2.6. Transfection of siRNA

The experiments were divided into four groups, namely, negative control (NC), β2-AR siRNA, TLR4 siRNA, and β2-AR siRNA/TLR4 siRNA. The cells were seeded in 6-well plates at a density of cells/well and precultured for 24 h. The siRNA (100 nM) and siRNA transfection reagent (2 μL) were diluted in 200 μL of Opti-MEM in separate tubes, following the protocol from a previous study [6]. The tubes were combined for 5 min, mixed, and incubated for 20 min at room temperature. Then, the mixture was added into the culture medium. After 48 h, the cells were collected for subsequent experiments.

2.7. Western Blot Analysis of Rab26, TLR4, and β2-AR Protein Expression

Western blots were performed as previously described [10]. Cells were treated according to the requirements of each group, and then, they were collected in cold PBS and centrifuged at 1500 rpm for 10 min at 4°C. We extracted the total protein and membrane protein fractions. The procedure of membrane protein extraction was the following: Cultured cells were collected and resuspended with cell wash solution. They were then centrifuged at 1500 rpm for 10 min at 4°C. After removing the supernatant, HPMECs were suspended and incubated with 0.75 mL permeabilization buffer for 10 min at 4°C, then centrifuged at 16000 rpm for 15 min at 4°C. The supernatant was collected. Next, the supernatant was incubated with 0.5 mL solubilization buffer for 30 min at 4°C and centrifuged again. Finally, the supernatant was collected and measured with a protein analyzer (Thermo Scientific, USA). Each sample (50 μg) was separated by sodium dodecyl sulfate-polyacrylamide gel electrophoresis (SDS-PAGE), and the proteins in the gel were transferred onto PVDF membranes for 1 h. Then, the membranes were blocked with 5% nonfat milk for 60 min and were incubated overnight with antibodies against Rab26 (1 : 500 dilutions), β2-AR (1 : 500 dilutions), TLR4 (1 : 200 dilutions), GAPDH (1 : 1000 dilutions), or Na+-K+-ATPase (1 : 500 dilutions). The blots were washed with TBST ( min) and incubated with a secondary HRP-conjugated antibody (goat anti-rabbit) at 1 : 5000 dilutions with 5% nonfat milk for 1 h at room temperature. Finally, the protein signals were detected with an ECL detection system, and the results were analyzed with the Quantity One software [4]. GAPDH or Na+-K+-ATPase was used as the standard to verify equivalent loading, and the results were expressed as the percentage of GAPDH or Na+-K+-ATPase.

2.8. Endothelial Cell Permeability Assay

The permeability of HPMEC monolayers was determined by diffusion of biotin-BSA, following previous description [5]. Briefly, the HMPECs were seeded on a 12-well plate ( cells each well) lined with polycarbonate filters (0.4 μm) for 24 h. After treatment, biotin-BSA (500 μg/mL) was added into the upper chamber wells for 30 min; then, 100 μL lower chamber medium was collected to detect the biotin-BSA concentration. Finally, the concentration of biotin-BSA in the media was measured by enzyme-linked immunosorbent assays (ELISA); the protocol was performed as previous study [4, 21].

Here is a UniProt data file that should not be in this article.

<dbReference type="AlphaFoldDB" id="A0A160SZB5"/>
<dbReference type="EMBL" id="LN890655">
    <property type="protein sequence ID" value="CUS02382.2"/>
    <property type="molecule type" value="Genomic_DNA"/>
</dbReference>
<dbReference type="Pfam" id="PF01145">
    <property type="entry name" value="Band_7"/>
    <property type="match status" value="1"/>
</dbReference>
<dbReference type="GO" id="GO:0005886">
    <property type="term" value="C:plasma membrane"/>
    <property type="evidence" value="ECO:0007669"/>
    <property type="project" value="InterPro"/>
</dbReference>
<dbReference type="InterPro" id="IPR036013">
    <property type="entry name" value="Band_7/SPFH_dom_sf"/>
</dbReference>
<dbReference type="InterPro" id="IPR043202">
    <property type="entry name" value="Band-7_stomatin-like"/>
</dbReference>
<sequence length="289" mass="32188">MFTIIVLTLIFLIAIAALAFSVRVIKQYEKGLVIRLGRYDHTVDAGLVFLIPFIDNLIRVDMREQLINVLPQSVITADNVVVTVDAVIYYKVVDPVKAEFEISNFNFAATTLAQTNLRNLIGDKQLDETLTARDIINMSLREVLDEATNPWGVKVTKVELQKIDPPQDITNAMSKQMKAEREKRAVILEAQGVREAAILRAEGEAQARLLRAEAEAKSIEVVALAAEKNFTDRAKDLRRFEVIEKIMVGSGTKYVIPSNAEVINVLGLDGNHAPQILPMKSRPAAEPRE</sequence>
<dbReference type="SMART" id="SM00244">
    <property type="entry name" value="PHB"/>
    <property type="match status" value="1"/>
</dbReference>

2.9. Cytokine Secretion Assay

Cell supernatants were collected and used to measure TNF-α, IL-6, IL-8, and IL-17A with ELISA kits (Thermo Scientific, Rockford, IL). The experiments were conducted according to the instructions of the ELISA kits.

2.10. Statistical Analysis

The data are presented as the , and each experiment was repeated at least three times. Two-tailed Student’s -test was used for experiments consisting of two groups, and one-way analysis of variance (ANOVA) was used for experiments consisting of more than two groups. The results were deemed statistically significant when .

3. Results

3.1. Rab26 Regulates LPS-Induced Hyperpermeability and Inflammation in HPMECs

Our previous study found that overexpression of Rab26 partially inactivates LPS-induced TLR4 signaling and attenuates the hyperpermeability of HPMECs [16]. In this study, we determined the effect of transient Rab26 expression on permeability and LPS-induced inflammation. The analysis of DsRed-tagged Rab26 transfection efficiency is shown in Fig. S2. As shown in Figure 1(a), Rab26 (red) was mainly localized in the perinuclear region, and LPS exposure reduced the Rab26 protein levels. In contrast, Rab26 expression was significantly increased after transfection with Rab26 plasmids compared with the mock group. Thus, the data revealed that the LPS-induced downregulation of Rab26 was attenuated by Rab26 plasmids () (Figure 1(b), Fig. S3).